Muslims in Seychelles to adapt Ramadan rituals to health needs of COVID-19 era
Weekly Friday prayers during the religious period of Ramadan this year are likely to be aired either on radio or television to allow the Muslim community in Seychelles to stay connected while observing restrictions in place due to the COVID-19 pandemic.
The vice-chairman of the National Muslim Council of Seychelles, Ibrahim Afif, told SNA on Monday that “we have asked for permission and in principle, there are no objections,” for the prayers to be aired on Seychelles Broadcasting Corporation (SBC).
“We shall be doing it just like the Catholic and Anglican churches have been doing. We will have our sermons broadcast for 15 minutes on Fridays at 1 p.m. on SBC,” he said.
Further announcements will be made to the community later this week.
Ramadan — a month of fasting, spiritual reflection, self-improvement, and heightened devotion and worship — will start at sundown on Thursday, April 23 and end at sundown on Saturday, May 23 with Eid al-Fitr festivities.
In its guideline for safe Ramadan practices in the context of COVID-19, the World Health Organisation (WHO) recommended that “any decision to restrict, modify, postpone, cancel, or proceed with holding a mass gathering should be based on a standardised risk assessment exercise.”
“These decisions should be part of a comprehensive approach taken by national authorities to respond to the outbreak,” WHO states.
Afif said the Muslim community in Seychelles will respect all rules made by the public health commissioner.
“If he says no congregation prayers, there will be no congregation prayers. If he says no gathering of people, there shall be no gathering of people, but we shall be fasting as fasting does not require you to be meeting anybody,” said Afif.
During Ramadan, believers fast from dawn to dusk each day. In the evening, after sunset, believers gather around a family or community meal — iftar — to break the day’s fast. This year, members of the community will see a difference in the way prayers and meals are held.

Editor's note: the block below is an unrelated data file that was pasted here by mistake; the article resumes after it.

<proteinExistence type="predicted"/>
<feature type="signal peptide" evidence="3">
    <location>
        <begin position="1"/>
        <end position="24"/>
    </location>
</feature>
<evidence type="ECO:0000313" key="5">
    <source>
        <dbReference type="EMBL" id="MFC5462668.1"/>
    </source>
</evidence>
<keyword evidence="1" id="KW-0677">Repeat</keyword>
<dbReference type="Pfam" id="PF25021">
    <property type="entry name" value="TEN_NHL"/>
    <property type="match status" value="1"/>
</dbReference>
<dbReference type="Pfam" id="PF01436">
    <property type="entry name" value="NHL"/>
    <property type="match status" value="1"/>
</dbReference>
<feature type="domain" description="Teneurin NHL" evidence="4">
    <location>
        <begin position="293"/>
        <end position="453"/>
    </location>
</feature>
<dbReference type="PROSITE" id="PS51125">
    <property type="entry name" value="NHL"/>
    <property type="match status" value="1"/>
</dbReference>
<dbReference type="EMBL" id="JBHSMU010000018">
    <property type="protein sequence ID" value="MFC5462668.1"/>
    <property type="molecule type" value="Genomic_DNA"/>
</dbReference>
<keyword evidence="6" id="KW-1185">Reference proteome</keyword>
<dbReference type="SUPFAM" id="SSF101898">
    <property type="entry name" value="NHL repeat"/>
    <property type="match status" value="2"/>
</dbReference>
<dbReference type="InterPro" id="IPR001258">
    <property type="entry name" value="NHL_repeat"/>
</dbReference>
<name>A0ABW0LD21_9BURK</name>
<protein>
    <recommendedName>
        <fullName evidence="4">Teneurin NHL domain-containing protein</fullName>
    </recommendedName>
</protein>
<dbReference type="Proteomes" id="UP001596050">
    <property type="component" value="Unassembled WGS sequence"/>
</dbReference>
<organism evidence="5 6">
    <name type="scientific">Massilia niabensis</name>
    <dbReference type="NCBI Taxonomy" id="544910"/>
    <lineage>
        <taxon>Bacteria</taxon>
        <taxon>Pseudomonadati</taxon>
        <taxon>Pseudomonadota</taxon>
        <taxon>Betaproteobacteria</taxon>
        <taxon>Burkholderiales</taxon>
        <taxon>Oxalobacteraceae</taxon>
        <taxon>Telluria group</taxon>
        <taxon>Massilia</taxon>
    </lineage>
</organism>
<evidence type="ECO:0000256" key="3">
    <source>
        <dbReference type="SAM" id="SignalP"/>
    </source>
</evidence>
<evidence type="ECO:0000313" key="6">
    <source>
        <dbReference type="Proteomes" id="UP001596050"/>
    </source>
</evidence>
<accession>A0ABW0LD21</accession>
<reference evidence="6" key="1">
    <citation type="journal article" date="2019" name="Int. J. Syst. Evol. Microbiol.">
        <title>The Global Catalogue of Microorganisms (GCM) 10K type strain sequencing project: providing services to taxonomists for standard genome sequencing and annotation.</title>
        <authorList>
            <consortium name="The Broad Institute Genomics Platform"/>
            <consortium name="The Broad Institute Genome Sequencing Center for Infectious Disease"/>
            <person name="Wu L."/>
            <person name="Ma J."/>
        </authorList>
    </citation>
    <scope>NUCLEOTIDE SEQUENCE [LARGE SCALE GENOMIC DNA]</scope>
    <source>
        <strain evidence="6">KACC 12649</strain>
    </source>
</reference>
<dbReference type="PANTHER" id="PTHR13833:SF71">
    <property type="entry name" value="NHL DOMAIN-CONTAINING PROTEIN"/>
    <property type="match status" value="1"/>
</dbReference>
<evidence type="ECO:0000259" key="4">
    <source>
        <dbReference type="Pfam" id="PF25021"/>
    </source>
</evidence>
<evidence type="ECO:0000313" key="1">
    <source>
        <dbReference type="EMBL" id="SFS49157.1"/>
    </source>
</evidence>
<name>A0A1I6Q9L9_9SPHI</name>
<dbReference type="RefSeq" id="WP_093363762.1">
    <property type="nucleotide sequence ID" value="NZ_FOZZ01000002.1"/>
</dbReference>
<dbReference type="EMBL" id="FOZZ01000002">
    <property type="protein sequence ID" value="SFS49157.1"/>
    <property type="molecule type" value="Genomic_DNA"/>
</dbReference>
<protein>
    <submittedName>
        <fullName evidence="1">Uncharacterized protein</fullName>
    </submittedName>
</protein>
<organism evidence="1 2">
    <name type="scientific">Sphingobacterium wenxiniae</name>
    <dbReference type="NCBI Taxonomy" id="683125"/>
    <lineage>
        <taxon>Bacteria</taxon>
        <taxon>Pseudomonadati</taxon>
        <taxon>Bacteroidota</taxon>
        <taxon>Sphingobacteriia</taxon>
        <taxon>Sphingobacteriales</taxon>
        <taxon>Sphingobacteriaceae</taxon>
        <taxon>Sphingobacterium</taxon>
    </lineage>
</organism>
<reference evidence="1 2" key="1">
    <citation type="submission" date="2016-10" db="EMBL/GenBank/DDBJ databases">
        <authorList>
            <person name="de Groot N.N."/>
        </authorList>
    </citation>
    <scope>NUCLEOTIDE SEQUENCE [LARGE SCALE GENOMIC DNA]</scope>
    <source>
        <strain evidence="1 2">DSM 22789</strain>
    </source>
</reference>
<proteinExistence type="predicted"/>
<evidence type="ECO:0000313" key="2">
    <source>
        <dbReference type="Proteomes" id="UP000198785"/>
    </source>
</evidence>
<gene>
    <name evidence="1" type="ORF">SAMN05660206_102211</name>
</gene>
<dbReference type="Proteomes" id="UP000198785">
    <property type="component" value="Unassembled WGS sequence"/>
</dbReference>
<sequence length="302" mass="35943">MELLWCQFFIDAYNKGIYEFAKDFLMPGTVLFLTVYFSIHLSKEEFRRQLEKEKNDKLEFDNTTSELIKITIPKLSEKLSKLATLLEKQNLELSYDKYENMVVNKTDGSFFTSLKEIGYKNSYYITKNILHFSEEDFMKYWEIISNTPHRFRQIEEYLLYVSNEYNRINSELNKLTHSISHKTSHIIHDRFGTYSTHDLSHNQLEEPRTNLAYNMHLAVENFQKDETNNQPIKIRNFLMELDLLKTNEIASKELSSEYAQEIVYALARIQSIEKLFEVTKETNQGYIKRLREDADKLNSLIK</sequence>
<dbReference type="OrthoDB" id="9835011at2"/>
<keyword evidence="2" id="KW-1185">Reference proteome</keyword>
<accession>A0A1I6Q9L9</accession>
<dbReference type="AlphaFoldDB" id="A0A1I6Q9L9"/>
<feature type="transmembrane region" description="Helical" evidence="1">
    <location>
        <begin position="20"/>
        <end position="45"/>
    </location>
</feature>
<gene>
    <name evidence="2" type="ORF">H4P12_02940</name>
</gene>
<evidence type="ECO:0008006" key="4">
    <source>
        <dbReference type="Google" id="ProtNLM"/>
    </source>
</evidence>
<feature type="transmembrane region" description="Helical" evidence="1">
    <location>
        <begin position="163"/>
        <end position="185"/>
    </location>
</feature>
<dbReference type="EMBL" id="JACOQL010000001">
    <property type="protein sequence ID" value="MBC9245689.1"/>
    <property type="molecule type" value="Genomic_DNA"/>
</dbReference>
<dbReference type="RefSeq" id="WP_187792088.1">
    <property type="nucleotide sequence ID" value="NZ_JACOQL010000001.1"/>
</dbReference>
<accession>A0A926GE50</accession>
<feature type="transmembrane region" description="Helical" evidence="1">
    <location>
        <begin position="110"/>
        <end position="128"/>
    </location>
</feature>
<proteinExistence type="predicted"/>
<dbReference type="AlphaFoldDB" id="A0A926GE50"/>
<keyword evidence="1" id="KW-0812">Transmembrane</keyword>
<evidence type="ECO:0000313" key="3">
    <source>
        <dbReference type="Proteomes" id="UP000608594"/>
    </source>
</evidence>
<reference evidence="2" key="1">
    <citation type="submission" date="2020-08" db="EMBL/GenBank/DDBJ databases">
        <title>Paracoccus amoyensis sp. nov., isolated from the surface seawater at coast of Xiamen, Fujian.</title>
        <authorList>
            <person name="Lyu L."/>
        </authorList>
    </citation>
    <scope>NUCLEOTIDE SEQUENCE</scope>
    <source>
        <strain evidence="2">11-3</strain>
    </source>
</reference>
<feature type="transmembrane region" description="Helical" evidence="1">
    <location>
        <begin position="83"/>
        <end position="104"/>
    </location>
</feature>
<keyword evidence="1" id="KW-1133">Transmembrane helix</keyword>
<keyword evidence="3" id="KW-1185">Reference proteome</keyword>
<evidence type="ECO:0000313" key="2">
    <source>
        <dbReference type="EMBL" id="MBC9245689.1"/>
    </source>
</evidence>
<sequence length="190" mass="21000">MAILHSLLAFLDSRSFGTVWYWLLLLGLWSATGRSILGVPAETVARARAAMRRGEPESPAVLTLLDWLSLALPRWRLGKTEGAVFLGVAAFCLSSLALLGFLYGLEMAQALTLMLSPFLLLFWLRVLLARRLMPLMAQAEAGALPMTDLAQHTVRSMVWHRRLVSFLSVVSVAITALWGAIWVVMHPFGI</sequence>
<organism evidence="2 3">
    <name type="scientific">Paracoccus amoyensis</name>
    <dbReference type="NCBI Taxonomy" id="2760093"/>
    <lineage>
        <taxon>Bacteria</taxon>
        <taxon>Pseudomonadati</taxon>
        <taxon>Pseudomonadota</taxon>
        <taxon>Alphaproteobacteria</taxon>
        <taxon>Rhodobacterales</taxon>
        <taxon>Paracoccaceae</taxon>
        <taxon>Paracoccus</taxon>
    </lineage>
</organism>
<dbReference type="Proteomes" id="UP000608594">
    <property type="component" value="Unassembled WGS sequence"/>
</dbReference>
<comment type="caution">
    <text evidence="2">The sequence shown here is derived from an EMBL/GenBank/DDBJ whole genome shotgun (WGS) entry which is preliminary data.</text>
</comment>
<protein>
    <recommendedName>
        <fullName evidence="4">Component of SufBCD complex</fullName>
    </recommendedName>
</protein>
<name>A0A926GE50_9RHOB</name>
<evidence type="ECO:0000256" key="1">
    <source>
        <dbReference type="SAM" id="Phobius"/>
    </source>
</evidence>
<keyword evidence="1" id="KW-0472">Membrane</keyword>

Bilal Arrisol, a Muslim, told SNA that “during Ramadan, we go to the mosque to pray more frequently and more people also come to the mosque, so the situation is not really in our favour.”
“On my side, I will be following Ramadan with my family, as we usually do as there is no Mosque around Anse Boileau. For the foreigners who work in Seychelles and usually go to the mosque, this will be of great disadvantage. It will be of great disadvantage to the whole community as well when it comes to Friday prayer, which usually brings most of the community together,” said Arisol.
Ramadan is also a time where charity is practised by the Muslim community.
Another believer, Salman Ali Sheikh, said that a board has been set up to assist less fortunate Muslim families with basic commodities.
Wishing all Muslims a good Ramadan, he asked the community to take this time to celebrate Ramadan as it was during the time of Prophet Muhammad.
“There were no mass gathering during the time of the prophet. Each Muslim did their Ramadam – their prayers and fasting – at home,” he said.
Source: Seychelles News Agency